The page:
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Louisiana Man Claims Pradaxa Injuries

A Louisiana resident is claiming that Pradaxa drug maker Boehringer Ingelheim Pharmaceuticals, Inc. should be held liable for the side effects he experienced after taking the blood thinning medication. Arnold R. Sykes filed his lawsuit on the 18th of June, 2012, in the United States’ District Court for the Eastern District of Louisiana, hoping to win damages that would help cover aspects of the side effects he has experienced. He also claims that the drug maker over-promoted Pradaxa, after spending millions of dollars in marketing and sales visits. The company allegedly failed to reveal that there is no way to reverse the blood thinning effects of Pradaxa should excessive or severe bleeding take place in these sales visits.

Severe side effects claimed

Sykes claims that he was prescribed the medication around the 1st of June, 2011, for the long-term maintenance of the atrial fibrillation he suffers from. Shortly thereafter he experienced severe rectal bleeding and began spitting up blood. On the 1st of July, 2011, he collapsed and was admitted into the intensive care unit at his local hospital, where he received significant blood transfusions and doctors discontinued his use of Pradaxa immediately. He underwent a number of procedures in order to save his life and claims that had he known the risk of bleeding from Pradaxa and other side effects, he never would have taken the medication. Now he is seeking compensation for Pradaxa injuries he has experienced and continues experiencing.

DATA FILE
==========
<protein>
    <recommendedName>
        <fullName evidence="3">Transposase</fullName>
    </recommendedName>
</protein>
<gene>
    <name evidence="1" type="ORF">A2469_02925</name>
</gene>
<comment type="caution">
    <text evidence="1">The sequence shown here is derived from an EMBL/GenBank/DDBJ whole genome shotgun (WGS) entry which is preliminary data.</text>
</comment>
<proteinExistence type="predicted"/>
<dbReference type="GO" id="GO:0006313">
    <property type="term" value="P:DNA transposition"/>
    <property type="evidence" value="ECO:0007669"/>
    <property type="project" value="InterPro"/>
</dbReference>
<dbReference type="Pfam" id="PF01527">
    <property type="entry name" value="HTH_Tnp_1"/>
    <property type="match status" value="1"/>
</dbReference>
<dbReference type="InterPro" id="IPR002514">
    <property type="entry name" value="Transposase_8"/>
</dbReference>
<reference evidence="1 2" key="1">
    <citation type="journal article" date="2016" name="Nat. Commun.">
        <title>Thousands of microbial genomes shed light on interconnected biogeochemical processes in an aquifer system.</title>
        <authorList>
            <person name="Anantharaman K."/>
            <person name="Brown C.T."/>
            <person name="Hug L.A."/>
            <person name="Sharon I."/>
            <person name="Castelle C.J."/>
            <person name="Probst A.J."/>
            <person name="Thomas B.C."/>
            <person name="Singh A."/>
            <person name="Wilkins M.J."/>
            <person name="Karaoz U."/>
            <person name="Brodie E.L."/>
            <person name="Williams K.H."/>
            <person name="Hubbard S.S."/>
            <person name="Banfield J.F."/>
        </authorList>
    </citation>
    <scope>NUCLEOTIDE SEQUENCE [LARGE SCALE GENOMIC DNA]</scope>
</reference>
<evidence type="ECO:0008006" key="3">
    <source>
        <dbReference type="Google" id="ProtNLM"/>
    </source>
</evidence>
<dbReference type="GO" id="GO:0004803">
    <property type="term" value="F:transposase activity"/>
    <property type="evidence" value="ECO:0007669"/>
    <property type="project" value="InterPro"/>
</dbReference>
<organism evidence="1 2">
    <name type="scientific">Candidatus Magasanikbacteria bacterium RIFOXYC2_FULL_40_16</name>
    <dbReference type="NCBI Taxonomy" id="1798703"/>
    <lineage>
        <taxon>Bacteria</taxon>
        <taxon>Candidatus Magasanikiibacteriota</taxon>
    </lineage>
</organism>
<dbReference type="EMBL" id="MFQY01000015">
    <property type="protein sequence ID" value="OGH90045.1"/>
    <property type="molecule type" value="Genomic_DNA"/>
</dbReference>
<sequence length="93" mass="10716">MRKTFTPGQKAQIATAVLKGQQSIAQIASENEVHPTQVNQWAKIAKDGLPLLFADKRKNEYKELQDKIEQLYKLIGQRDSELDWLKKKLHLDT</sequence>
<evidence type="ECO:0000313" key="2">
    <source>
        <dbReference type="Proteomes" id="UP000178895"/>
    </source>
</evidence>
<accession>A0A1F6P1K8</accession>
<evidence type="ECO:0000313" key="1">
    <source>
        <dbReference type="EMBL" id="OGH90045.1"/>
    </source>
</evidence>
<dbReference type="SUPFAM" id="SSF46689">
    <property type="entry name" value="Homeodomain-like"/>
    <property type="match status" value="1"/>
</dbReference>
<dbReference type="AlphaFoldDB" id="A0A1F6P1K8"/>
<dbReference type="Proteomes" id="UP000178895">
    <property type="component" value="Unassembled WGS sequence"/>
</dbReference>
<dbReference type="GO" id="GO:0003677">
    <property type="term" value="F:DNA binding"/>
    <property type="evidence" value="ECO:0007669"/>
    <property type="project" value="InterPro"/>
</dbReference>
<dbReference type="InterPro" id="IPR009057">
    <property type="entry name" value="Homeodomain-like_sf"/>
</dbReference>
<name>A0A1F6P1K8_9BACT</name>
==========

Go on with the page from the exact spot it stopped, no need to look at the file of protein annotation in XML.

He claims that he was never informed of the risk of developing life-threatening injuries as associated with the use of the medication nor did he know of the dangers of Pradaxa when compared to the use of the other standard blood thinning medication known as warfarin.

Failure to warn cited in suit

Sykes claims that the defendants did not adequately warn patients about the risk of side effects such as bleeding and other life-threatening conditions. Lawyers have also claimed that defendants did not adequately warn about the lack of a reversal agent for Pradaxa that would stop any bleeding.

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